Algeria is inaugurating its new president, Abdelkader Tebboune, on Thursday, after eight months without a leader.
The governing elite hopes Tebboune’s inauguration allows their gas-rich country to turn the page on 10 months of protests that have thrown their legitimacy into doubt and stalled the economy.
Tebboune, a 74-year-old former prime minister considered close to Algeria’s powerful army chief, was elected with 58 per cent of the vote in an election boycotted by members of the country’s peaceful protest movement.
Algeria’s Constitutional Council on Monday, Dec. 16 confirmed Abdelkader Tebboune as the new president of Africa’s largest country for the next five years — despite mass protests challenging his election last week.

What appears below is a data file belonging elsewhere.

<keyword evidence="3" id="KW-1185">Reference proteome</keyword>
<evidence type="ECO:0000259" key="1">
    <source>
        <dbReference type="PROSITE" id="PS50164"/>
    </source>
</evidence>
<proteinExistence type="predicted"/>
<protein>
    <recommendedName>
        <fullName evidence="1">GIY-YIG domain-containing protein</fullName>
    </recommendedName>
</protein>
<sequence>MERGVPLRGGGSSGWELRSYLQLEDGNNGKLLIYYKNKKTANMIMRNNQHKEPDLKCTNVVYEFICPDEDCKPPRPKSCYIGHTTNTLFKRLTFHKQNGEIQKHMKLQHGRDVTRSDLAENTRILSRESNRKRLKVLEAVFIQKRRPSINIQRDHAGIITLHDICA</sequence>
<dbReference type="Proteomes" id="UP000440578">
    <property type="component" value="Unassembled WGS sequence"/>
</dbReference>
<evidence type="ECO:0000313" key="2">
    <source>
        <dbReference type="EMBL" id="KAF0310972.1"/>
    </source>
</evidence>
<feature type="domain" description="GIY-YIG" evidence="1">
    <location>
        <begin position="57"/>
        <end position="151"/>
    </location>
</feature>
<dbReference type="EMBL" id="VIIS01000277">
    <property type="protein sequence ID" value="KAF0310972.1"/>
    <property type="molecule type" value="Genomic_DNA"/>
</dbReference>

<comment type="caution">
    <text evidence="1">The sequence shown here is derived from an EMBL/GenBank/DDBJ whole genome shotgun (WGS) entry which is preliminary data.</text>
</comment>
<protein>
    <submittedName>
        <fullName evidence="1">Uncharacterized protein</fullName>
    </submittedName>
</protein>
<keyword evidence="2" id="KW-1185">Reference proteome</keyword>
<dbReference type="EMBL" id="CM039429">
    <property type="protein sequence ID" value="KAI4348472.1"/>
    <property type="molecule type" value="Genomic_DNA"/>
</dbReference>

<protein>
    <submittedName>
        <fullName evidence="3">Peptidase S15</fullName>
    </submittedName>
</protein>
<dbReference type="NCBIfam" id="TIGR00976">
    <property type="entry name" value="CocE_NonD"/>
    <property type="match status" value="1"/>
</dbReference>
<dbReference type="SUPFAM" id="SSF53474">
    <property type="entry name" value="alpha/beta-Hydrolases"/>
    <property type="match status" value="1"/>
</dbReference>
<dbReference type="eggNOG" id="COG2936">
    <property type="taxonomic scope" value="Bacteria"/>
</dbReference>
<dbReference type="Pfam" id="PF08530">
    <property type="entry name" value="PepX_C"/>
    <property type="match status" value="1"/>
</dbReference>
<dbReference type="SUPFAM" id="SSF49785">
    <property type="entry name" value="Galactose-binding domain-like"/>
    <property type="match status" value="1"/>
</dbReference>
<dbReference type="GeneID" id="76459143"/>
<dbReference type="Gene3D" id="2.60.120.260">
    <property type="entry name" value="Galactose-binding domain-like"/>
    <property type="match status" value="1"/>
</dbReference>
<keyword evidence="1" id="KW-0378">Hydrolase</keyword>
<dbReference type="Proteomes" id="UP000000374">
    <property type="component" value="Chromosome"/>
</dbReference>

The council announced on state television that the other four candidates didn’t contest the 58 per cent of the votes won by Tebboune.
The constitutional body said the vote was carried out in a “good climate” — and didn’t mention the protests that had filled the streets of Algiers and other cities every Friday since February.
The new president has promised to reach out to the protesters and to fight corruption – a major problem in Africa’s biggest country.
Tebboune inherits a large youth population disillusioned with unemployment and out-of-touch rulers as well as a myriad of economic challenges.
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